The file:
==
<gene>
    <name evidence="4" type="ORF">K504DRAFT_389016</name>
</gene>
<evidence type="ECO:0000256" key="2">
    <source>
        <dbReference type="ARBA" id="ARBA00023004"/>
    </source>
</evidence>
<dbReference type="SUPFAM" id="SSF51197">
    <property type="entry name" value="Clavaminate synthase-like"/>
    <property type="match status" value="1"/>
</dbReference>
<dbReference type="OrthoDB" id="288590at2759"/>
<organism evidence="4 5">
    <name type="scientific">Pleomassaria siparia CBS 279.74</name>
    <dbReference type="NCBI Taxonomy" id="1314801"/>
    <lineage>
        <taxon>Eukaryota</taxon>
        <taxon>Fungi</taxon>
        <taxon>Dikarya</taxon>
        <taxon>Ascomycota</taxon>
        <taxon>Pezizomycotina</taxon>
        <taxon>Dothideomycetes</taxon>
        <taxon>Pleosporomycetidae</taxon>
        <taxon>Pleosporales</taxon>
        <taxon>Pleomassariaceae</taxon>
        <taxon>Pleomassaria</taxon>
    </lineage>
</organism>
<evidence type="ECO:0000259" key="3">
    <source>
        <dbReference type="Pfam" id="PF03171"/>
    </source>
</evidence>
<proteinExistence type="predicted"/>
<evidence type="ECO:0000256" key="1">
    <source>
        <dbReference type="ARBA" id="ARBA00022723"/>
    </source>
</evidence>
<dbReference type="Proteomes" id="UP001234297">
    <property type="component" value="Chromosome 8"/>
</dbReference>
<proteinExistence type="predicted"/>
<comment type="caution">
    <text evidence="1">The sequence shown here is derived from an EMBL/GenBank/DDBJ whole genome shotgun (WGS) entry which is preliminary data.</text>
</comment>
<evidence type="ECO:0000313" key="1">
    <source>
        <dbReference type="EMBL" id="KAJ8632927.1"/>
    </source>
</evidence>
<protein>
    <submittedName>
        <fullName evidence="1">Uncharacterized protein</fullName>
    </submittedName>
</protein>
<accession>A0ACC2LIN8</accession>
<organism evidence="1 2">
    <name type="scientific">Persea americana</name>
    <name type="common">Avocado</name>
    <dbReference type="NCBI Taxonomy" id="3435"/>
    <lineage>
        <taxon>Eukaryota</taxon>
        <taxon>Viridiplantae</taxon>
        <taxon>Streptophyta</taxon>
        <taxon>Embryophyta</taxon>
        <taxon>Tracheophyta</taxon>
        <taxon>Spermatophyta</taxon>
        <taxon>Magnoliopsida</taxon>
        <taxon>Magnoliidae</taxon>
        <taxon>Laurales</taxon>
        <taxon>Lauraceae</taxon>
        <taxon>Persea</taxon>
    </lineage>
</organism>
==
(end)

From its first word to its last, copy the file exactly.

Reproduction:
<gene>
    <name evidence="4" type="ORF">K504DRAFT_389016</name>
</gene>
<evidence type="ECO:0000256" key="2">
    <source>
        <dbReference type="ARBA" id="ARBA00023004"/>
    </source>
</evidence>
<dbReference type="SUPFAM" id="SSF51197">
    <property type="entry name" value="Clavaminate synthase-like"/>
    <property type="match status" value="1"/>
</dbReference>
<dbReference type="OrthoDB" id="288590at2759"/>
<organism evidence="4 5">
    <name type="scientific">Pleomassaria siparia CBS 279.74</name>
    <dbReference type="NCBI Taxonomy" id="1314801"/>
    <lineage>
        <taxon>Eukaryota</taxon>
        <taxon>Fungi</taxon>
        <taxon>Dikarya</taxon>
        <taxon>Ascomycota</taxon>
        <taxon>Pezizomycotina</taxon>
        <taxon>Dothideomycetes</taxon>
        <taxon>Pleosporomycetidae</taxon>
        <taxon>Pleosporales</taxon>
        <taxon>Pleomassariaceae</taxon>
        <taxon>Pleomassaria</taxon>
    </lineage>
</organism>
<evidence type="ECO:0000259" key="3">
    <source>
        <dbReference type="Pfam" id="PF03171"/>
    </source>
</evidence>
<proteinExistence type="predicted"/>
<evidence type="ECO:0000256" key="1">
    <source>
        <dbReference type="ARBA" id="ARBA00022723"/>
    </source>
</evidence>
<dbReference type="Proteomes" id="UP001234297">
    <property type="component" value="Chromosome 8"/>
</dbReference>
<proteinExistence type="predicted"/>
<comment type="caution">
    <text evidence="1">The sequence shown here is derived from an EMBL/GenBank/DDBJ whole genome shotgun (WGS) entry which is preliminary data.</text>
</comment>
<evidence type="ECO:0000313" key="1">
    <source>
        <dbReference type="EMBL" id="KAJ8632927.1"/>
    </source>
</evidence>
<protein>
    <submittedName>
        <fullName evidence="1">Uncharacterized protein</fullName>
    </submittedName>
</protein>
<accession>A0ACC2LIN8</accession>
<organism evidence="1 2">
    <name type="scientific">Persea americana</name>
    <name type="common">Avocado</name>
    <dbReference type="NCBI Taxonomy" id="3435"/>
    <lineage>
        <taxon>Eukaryota</taxon>
        <taxon>Viridiplantae</taxon>
        <taxon>Streptophyta</taxon>
        <taxon>Embryophyta</taxon>
        <taxon>Tracheophyta</taxon>
        <taxon>Spermatophyta</taxon>
        <taxon>Magnoliopsida</taxon>
        <taxon>Magnoliidae</taxon>
        <taxon>Laurales</taxon>
        <taxon>Lauraceae</taxon>
        <taxon>Persea</taxon>
    </lineage>
</organism>